First, let me begin by introducing myself. I am Parris Glendening, and I serve as the president of the Smart Growth Leadership Institute in Washington, D.C., which is part of Smart Growth America. From 1995-2003, I was Governor of Maryland, and for more than 20 years before that I served at various levels of local and county government. I am excited about being part of the network of contributors here at Planetizen and participating in the discussion.
In 1956 Pres. Dwight Eisenhower shepherded the Interstate Highway into existence, fulfilling a decades-long aspiration to link the nation with highways that could move both people and materiel as efficiently as those he had seen in Germany. Later, he would warn us against the military-industrial complex, but with a bit more foresight he might have warned against the asphalt-industrial complex, as well.
The so-called "interstates", as we all know now, not only linked states but became the be-all of our urban transportation networks, and in most metro areas they are strained to the brink. Fifty years into Eisenhower's project, today our cities are in desperate need of a new national vision for transportation.
Some cities and regions didn't wait and dreamed a vision of their own, only to see it squashed by obtuse federal policies. Consider the case of Metrorail and Tysons Corner, Virginia:
Tysons Corner is a suburb of Washington, D.C., just outside the Beltway. The once-sleepy crossroads is now one of the main employment centers of the region, home to the equivalent of one-third of the office space in D.C. proper. Several years ago, the Washington Area Metropolitan Transit Authority and Virginia officials began planning a Metrorail extension through Tysons Corner and Fairfax County to Dulles Airport. But while the service was welcome, the plan to run it on an elevated track provoked a groundswell of opposition among business owners, citizens, and local leaders.
Opponents proposed that a tunnel constructed through Tysons' core would assist it in a transformation from a traffic-clogged, auto-centric, disconnected office park and shopping mall to a walkable and people-centric place. They noted that the neighborhoods in the close-in D.C. region that have experienced the most investment-and become more urban places where daily needs and trips can be accomplished without the use of a car-have overwhelmingly been in areas where Metro runs underground.
Unfortunately, support for the tunnel came after preliminary plans were submitted and the Federal Transit Administration had agreed to provide $900 million for the elevated track, at the encouragement of Virginia Congressmen Tom Davis and Frank Wolf.
In late 2006, Virginia Governor Timothy Kaine announced his support for a tunnel option, buttressed by several privately-financed studies that showed the feasibility of a tunnel; including improvements in tunnel-boring technology, less-intrusive construction, and the future benefits for the competitiveness of Tysons Corner as traffic gets worse and increasing numbers of people seek out places where they can live, work and play-without an exclusive reliance on the automobile. But FTA officials and Reps. Davis and Wolf told Gov. Kaine that any alteration to the previously approved plans would result in potentially losing the $900 million in federal funding.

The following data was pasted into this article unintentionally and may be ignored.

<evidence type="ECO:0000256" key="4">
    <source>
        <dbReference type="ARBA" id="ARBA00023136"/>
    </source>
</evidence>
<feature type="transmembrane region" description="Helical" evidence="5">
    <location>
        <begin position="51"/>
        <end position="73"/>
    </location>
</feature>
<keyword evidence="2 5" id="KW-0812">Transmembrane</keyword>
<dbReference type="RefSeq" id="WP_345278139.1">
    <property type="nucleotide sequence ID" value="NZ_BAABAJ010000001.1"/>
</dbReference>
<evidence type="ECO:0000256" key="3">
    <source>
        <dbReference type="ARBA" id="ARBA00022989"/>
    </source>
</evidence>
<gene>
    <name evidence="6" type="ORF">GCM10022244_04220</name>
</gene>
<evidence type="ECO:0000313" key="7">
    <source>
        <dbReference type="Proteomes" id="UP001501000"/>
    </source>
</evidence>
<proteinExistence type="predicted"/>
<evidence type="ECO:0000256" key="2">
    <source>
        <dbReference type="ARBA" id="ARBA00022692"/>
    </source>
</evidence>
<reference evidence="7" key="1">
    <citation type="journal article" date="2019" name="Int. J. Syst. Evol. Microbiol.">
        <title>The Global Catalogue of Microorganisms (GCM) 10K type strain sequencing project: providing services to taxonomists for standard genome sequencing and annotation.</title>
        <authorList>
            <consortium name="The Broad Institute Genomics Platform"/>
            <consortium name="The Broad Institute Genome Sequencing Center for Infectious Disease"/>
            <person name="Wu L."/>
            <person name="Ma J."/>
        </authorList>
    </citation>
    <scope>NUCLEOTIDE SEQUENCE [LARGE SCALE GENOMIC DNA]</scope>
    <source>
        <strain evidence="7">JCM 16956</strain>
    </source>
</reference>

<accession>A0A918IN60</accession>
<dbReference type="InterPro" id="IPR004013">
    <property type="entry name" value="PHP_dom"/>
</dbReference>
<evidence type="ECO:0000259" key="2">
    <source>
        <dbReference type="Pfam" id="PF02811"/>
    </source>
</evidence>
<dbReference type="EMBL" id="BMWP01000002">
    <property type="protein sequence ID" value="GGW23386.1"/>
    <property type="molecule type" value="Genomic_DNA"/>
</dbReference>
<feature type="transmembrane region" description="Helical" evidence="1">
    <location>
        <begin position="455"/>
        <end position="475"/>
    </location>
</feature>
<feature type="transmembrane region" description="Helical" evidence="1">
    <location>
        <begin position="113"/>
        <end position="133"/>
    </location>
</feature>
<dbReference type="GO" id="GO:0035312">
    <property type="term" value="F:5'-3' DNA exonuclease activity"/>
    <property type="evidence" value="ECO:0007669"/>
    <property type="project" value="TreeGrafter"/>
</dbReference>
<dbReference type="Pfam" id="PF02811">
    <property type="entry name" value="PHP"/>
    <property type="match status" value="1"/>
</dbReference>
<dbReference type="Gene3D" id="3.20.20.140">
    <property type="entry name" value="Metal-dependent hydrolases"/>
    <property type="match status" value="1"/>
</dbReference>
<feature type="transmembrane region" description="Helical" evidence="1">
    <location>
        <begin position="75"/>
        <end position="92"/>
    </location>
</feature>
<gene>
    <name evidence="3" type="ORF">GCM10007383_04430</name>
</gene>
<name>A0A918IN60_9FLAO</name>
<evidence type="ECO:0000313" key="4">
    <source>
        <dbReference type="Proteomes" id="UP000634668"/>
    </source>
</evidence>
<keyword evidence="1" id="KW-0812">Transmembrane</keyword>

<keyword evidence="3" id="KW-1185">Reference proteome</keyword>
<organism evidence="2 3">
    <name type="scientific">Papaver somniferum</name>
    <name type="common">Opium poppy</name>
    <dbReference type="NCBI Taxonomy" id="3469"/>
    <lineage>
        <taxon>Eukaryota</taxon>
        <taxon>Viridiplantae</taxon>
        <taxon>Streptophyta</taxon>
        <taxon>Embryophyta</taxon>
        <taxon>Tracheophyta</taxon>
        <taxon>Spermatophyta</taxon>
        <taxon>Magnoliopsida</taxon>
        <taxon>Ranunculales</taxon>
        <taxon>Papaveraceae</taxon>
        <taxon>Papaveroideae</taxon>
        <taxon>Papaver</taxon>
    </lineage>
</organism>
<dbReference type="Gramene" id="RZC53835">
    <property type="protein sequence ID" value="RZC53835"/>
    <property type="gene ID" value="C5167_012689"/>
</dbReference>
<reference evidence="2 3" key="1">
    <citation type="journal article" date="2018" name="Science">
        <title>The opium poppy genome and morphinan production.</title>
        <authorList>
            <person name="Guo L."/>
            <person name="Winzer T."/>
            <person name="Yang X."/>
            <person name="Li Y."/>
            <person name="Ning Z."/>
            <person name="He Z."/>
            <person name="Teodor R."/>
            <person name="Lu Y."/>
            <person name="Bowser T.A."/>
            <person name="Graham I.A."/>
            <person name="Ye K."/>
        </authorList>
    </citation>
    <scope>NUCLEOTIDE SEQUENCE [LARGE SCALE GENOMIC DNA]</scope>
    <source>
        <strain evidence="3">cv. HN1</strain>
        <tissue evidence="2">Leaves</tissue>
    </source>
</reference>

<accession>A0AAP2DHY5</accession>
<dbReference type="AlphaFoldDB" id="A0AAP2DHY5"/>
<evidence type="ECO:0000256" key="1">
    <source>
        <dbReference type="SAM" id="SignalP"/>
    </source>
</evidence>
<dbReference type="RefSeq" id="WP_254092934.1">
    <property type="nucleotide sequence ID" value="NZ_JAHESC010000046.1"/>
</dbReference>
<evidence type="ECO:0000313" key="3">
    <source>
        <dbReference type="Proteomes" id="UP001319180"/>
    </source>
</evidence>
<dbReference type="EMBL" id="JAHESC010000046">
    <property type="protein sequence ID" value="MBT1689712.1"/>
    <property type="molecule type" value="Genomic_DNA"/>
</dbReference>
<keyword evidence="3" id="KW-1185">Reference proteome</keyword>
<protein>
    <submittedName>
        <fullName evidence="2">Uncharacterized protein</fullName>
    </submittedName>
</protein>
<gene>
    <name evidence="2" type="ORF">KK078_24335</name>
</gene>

The core of the problem is a fundamental flaw in the system of funding at the FTA, which elevates short-term number-crunching over community impacts and long-term benefits.
FTA officials told Kaine that switching to a tunnel would jeopardize the federal funding, even if Virginia found other sources to cover the more expensive, but longer-lasting tunnel option. Never mind that the tunnel would be far less disruptive to businesses and residents during construction, or that it would spur many times as much investment along the corridor, or that it would simply help make Tysons a more people-friendly place to be. It cost more, and that was the end of that.
There is something wrong with a federal system that encourages local officials to submit a flawed plan rather than risking their funding. Shouldn't the most important thing be to do it right, considering the long-term impact of the decision? Fairfax County officials learned their lesson from several missed opportunities with Metro over the last 30 years, including at least one missed opportunity to bring rail to Tysons.
Fairfax County Supervisor and Metro board member Dana T. Kauffman told the Washington Post several months ago that "I regret my son may pick up a planning text where Fairfax's long-awaited rail extension is highlighted as a failed attempt at service and economic development. It can't only be about the here and now."
In places like Bethesda, Maryland and elsewhere in the D.C. region, Metro lines placed underground have helped to spur investment in some neglected areas and create distinct "places" where cars are an option, but are not mandatory. In a book about Metro's history, The Great Society Subway by Zachary Schrag, Cleatus Barnett, a Montgomery County, Md. representative understood the multi-generational impact of their decisions: "We were building these lines for eternity. You're not going to pick them up and move them if you put them in the wrong place. They are there forever. And don't tell me anything about the cost. If it costs more, it costs more, but that's what we're going to do."
The federal government should be an ally in helping to ensure that projects like the Tysons tunnel get built. Not since the days of Ike have we been in a more desperate need of a clear federal vision that will catapult us into the next century of mobility-mobility that results in competitive places of which we can all be proud.www.smartgrowthamerica.org